T-DM1 is Active and Well Tolerated in Patients with HER2-positive Metastatic Breast Cancer and Brain Metastases

The exploratory subgroup analysis of the KAMILLA trial represents the largest reported cohort of patients with HER2-positive metastatic breast cancer and brain metastases treated with T-DM1 in a prospective setting. The study team observed clinically meaningful antitumor activity in patients with and without prior radiotherapy, suggesting that T-DM1 is active, well tolerated in this difficult to treat population and warrants further exploration. The findings are published by Dr Filippo Montemurro of the Candiolo Cancer Institute, FPO-IRCCS in Candiolo, Torino, Italy and colleagues on 4 July 2020 in the Annals of Oncology.

Systemic treatment with HER2-targeted agents may improve clinical outcomes in patients with HER2-positive metastatic breast cancer and brain metastases. Activity of the HER2-targeted tyrosine kinase inhibitors (TKIs) lapatinib and neratinib alone or in combination with capecitabine and the HER2-specific TKI tucatinib in combination with trastuzumab and capecitabine has been reported in patients with HER2-positive metastatic breast cancer and brain metastases.

The authors wrote in the study background that among other potentially active drugs in these patients, the antibody-drug conjugate T-DM1 has been shown to improve overall survival (OS) in patients with trastuzumab-resistant advanced metastatic breast cancer and asymptomatic brain metastases previously treated with radiotherapy, compared with lapatinib plus capecitabine. Two small additional studies also provided signals of T-DM1 clinical activity in this difficult to treat population.

KAMILLA (NCT01702571) is an ongoing, international, single-arm, open-label, phase IIIb study that evaluates the safety and efficacy of T-DM1 in patients previously treated with HER2-targeted therapy and chemotherapy for HER2-positive locally advanced/metastatic breast cancer. The primary analysis found that T-DM1 was well-tolerated and showed efficacy consistent with that reported in previous studies. In the Annals of Oncology, the study team now reports the results of a post-hoc exploratory analysis describing T-DM1 safety and efficacy in patients with and without baseline brain metastases based on final cohort 1 data.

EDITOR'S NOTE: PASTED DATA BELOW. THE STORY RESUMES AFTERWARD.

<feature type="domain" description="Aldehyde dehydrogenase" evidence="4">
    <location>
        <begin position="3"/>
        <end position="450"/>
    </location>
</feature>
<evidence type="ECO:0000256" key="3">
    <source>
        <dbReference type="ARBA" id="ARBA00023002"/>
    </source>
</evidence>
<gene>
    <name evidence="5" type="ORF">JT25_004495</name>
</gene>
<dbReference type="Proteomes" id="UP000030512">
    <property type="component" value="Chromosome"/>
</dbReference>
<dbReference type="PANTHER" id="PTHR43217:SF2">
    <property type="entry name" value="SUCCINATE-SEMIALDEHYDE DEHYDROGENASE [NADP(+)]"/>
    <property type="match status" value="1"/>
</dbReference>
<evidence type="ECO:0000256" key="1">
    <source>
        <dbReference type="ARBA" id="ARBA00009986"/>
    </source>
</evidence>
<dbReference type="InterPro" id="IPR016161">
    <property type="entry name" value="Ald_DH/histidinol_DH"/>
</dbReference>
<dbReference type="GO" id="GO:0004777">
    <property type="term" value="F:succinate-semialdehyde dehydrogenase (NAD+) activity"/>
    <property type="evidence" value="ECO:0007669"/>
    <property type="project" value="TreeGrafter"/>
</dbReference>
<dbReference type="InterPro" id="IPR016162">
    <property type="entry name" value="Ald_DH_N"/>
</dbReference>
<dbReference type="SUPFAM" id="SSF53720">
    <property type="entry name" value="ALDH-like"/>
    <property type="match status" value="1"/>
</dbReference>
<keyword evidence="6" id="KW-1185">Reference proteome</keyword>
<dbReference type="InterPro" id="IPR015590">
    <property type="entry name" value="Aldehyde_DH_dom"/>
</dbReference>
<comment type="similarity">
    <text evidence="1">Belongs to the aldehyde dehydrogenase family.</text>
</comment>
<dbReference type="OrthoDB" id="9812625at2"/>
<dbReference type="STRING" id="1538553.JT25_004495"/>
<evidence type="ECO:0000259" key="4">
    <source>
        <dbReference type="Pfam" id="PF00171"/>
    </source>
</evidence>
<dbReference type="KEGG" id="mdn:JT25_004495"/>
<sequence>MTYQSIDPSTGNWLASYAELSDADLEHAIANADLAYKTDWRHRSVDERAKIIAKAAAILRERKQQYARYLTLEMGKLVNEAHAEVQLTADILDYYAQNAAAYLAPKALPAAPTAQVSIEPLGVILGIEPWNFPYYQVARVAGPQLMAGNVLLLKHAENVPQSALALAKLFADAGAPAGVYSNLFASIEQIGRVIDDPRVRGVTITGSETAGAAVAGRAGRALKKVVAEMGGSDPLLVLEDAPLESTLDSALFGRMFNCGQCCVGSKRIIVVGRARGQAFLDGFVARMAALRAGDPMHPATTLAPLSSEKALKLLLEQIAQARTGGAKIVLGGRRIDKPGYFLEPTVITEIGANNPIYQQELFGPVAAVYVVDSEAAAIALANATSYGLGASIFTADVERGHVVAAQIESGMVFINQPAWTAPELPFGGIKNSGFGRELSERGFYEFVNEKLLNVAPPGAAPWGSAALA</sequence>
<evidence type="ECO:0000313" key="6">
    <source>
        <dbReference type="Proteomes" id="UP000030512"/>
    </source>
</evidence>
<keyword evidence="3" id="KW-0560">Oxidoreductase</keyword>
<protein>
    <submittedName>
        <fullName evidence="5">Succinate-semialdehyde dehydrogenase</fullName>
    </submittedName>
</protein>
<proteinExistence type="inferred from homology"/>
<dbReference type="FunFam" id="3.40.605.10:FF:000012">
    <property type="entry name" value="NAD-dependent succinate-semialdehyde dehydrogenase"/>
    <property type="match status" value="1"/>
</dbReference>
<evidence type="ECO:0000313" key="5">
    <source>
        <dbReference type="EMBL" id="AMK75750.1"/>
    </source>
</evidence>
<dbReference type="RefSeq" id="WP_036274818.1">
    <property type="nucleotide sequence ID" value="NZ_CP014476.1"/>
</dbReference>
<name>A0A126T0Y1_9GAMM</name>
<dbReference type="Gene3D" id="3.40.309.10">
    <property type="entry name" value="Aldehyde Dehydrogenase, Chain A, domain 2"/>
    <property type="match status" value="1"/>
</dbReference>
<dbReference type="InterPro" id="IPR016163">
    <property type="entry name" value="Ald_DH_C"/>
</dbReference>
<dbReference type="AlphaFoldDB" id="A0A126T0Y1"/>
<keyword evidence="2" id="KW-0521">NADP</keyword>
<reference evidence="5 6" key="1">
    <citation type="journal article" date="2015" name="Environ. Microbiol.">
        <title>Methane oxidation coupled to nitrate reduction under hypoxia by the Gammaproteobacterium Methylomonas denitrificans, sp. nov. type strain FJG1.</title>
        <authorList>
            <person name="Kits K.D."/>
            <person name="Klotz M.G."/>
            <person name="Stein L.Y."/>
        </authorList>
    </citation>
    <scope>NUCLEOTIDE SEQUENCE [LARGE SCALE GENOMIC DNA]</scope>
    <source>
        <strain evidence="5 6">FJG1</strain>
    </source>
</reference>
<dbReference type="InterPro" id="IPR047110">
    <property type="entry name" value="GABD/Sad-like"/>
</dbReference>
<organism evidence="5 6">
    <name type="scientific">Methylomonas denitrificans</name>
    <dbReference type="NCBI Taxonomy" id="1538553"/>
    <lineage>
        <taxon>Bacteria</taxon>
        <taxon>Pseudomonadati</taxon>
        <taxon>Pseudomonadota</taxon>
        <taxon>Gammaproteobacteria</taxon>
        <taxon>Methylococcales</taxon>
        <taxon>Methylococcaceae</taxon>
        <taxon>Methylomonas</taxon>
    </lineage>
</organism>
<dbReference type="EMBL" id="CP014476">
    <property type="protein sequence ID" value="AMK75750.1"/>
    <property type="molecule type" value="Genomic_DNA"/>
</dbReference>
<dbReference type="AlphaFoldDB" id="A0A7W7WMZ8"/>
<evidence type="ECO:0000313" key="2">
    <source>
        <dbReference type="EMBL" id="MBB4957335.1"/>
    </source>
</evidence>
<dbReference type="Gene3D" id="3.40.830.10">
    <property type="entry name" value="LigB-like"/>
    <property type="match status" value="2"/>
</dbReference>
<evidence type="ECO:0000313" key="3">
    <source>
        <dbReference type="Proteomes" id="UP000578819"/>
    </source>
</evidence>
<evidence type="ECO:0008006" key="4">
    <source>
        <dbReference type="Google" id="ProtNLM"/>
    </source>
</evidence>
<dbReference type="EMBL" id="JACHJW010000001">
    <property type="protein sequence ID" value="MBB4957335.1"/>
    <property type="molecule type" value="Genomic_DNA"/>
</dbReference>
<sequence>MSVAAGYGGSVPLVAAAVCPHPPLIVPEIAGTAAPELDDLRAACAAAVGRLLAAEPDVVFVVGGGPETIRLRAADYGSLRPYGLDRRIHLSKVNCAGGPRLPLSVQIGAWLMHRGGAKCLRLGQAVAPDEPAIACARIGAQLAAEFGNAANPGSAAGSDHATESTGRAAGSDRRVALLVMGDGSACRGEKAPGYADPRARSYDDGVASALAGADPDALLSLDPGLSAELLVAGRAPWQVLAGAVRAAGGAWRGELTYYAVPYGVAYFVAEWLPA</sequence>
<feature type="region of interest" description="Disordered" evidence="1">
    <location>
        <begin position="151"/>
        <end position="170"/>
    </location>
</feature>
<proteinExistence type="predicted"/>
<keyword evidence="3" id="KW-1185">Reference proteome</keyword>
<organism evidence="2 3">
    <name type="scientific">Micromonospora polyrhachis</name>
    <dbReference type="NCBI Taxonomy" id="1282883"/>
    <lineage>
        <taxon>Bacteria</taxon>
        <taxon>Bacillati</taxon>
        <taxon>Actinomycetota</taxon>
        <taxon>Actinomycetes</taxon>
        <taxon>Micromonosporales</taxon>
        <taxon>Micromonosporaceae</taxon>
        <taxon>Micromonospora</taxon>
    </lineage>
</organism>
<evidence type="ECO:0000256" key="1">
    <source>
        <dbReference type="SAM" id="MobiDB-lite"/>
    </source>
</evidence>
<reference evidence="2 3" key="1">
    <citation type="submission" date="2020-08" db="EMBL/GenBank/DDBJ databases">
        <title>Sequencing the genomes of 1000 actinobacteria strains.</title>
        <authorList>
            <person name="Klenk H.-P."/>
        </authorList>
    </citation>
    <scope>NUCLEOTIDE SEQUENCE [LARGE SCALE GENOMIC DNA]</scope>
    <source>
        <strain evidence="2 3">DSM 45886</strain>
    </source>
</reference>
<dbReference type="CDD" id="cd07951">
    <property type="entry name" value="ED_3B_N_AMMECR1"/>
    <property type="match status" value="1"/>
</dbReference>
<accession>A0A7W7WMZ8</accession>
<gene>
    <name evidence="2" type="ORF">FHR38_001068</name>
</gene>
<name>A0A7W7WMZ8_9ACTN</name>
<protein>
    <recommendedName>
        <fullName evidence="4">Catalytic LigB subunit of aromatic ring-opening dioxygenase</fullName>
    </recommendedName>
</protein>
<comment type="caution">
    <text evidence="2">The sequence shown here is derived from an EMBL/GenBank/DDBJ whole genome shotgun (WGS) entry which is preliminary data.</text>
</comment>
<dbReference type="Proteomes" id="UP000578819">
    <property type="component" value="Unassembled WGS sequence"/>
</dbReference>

Patients received T-DM1 until unacceptable toxicity, withdrawal of consent, or disease progression. The main outcome measures were best overall response rate (BOR defined as complete response plus partial response) and clinical benefit rate (CBR defined as complete response plus partial response plus stable disease lasting ≥6 months) by RECIST v1.1, progression-free survival (PFS), OS and safety.

Of 2002 treated patients, 398 had baseline brain metastases. In 126 patients with measurable brain metastases, the BOR was 21.4% (95% confidence interval [CI] 14.6–29.6) and CBR was 42.9% (95% CI 34.1–52.0), respectively.

A reduction in the sum of the major diameters of brain metastases ≥30% occurred in 42.9% (95% CI 34.1–52.0), including 49.3% (95% CI 36.9–61.8) of 67 patients without prior radiotherapy for brain metastases.

In the 398 patients with baseline brain metastases, median PFS was 5.5 months (95% CI 5.3–5.6) and OS was 18.9 months (95% CI 17.1–21.3), respectively.

Adverse events profile was similar in patients with and without baseline brain metastases, although nervous system adverse events were more common in patients with baseline metastases, 208 [52.3%]) versus 701 in those without baseline brain metastases (43.7%).

In summary this exploratory analysis of patients with HER2-positive metastatic breast cancer and brain metastases enrolled in a prospective clinical trial shows that T-DM1 is active and well tolerated in this population. Overall response rate was 21.4% across all organs in patients with HER2-positive metastatic breast cancer and measurable brain metastases. Brain target lesion responses were observed in patients with and without prior radiotherapy. In patients with baseline brain metastases treated with T-DM1, median PFS was 5.5 months. Safety was generally similar in patients with versus without baseline brain metastases, except for nervous system adverse events. The study team concluded that T-DM1 should be explored further in this setting.

The authors thanked the team at Covance Clinical-Biotech for managing this global study. It was supported by F. Hoffmann-La Roche, which participated in the design and conduct of the study, collection, management, analysis, and interpretation of the data, preparation, review, and approval of the manuscript, and decision to submit the manuscript for publication.


Montemurro F, Delaloge S, Barrios CH, et al. Trastuzumab emtansine (T-DM1) in patients with HER2-positive metastatic breast cancer and brain metastases: exploratory final analysis of cohort 1 from KAMILLA, a single-arm phase IIIb clinical trial. Annals of Oncology; Published online 4 July 2020. DOI: https://doi.org/10.1016/j.annonc.2020.06.020